The 14.1% of women studying for a bachelor's degree in computer engineering in academic year 2021/2022 in Spain entered the program with more prior learning than their male peers, perform slightly better, and chose different pathways, according to an open-access report by researchers at Universitat Oberta de Catalunya.
Women joining the program had already either started or completed a university degree, whereas men tended to join from advanced-level training cycles. Having a degree means the women are better prepared or have more academic experience than men when they start the program, the authors say. "Women generally get better grades, particularly in more theoretical pathway, and graduate one semester earlier," says the report.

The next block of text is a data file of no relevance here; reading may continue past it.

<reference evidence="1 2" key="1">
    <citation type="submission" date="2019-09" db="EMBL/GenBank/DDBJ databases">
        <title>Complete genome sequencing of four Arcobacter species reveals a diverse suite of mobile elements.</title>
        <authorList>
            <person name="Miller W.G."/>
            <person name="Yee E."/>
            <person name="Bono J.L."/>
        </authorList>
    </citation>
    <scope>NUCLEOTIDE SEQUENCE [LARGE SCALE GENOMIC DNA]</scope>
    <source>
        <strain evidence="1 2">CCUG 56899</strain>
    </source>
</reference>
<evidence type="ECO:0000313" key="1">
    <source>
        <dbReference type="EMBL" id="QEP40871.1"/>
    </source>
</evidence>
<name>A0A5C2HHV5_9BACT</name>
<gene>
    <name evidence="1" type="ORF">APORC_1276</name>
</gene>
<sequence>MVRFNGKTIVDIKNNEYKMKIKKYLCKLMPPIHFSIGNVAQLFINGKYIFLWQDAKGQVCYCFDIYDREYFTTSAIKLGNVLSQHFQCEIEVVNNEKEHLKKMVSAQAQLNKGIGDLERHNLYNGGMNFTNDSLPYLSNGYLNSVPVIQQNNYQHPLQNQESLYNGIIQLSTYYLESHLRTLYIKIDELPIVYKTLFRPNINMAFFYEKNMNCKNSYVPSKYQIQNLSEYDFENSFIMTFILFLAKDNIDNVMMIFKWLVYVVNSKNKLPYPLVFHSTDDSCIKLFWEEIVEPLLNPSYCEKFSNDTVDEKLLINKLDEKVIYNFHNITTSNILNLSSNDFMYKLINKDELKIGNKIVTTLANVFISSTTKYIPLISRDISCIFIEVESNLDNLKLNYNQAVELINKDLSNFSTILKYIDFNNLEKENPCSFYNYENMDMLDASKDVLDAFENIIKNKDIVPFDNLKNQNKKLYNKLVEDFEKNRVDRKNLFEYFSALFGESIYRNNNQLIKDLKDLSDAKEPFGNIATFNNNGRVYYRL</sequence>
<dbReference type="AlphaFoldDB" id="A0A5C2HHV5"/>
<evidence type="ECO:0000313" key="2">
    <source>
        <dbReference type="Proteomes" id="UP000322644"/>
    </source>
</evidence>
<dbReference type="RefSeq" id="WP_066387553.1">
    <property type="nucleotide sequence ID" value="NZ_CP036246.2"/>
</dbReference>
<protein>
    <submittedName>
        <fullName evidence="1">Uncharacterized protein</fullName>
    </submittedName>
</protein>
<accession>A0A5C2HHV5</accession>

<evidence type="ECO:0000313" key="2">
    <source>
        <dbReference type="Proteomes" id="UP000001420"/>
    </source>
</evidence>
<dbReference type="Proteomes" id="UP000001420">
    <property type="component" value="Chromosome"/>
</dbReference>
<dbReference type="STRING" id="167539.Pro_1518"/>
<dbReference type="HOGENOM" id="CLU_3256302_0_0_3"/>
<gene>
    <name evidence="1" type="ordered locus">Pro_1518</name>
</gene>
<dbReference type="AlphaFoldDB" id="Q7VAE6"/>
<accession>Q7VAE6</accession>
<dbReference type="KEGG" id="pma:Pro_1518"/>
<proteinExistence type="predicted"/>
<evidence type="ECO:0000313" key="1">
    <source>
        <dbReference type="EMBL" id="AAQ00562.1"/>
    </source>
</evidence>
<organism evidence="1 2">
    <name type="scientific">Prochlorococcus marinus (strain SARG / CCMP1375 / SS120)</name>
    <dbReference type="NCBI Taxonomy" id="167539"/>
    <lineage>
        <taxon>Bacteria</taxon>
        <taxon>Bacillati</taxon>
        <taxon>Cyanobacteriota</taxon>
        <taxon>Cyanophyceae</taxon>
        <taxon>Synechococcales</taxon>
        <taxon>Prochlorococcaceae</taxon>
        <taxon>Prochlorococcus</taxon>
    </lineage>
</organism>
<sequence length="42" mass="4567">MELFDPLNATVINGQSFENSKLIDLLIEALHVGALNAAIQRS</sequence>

Course difficulty does not significantly affect female students' choices, says the study, which notes a clear difference between the chosen pathways of male and female students. "Women tend to choose courses relating more to developing applications and user interaction, whereas men tend to prefer hardware and systems development," the authors say.
From Universitat Oberta de Catalunya
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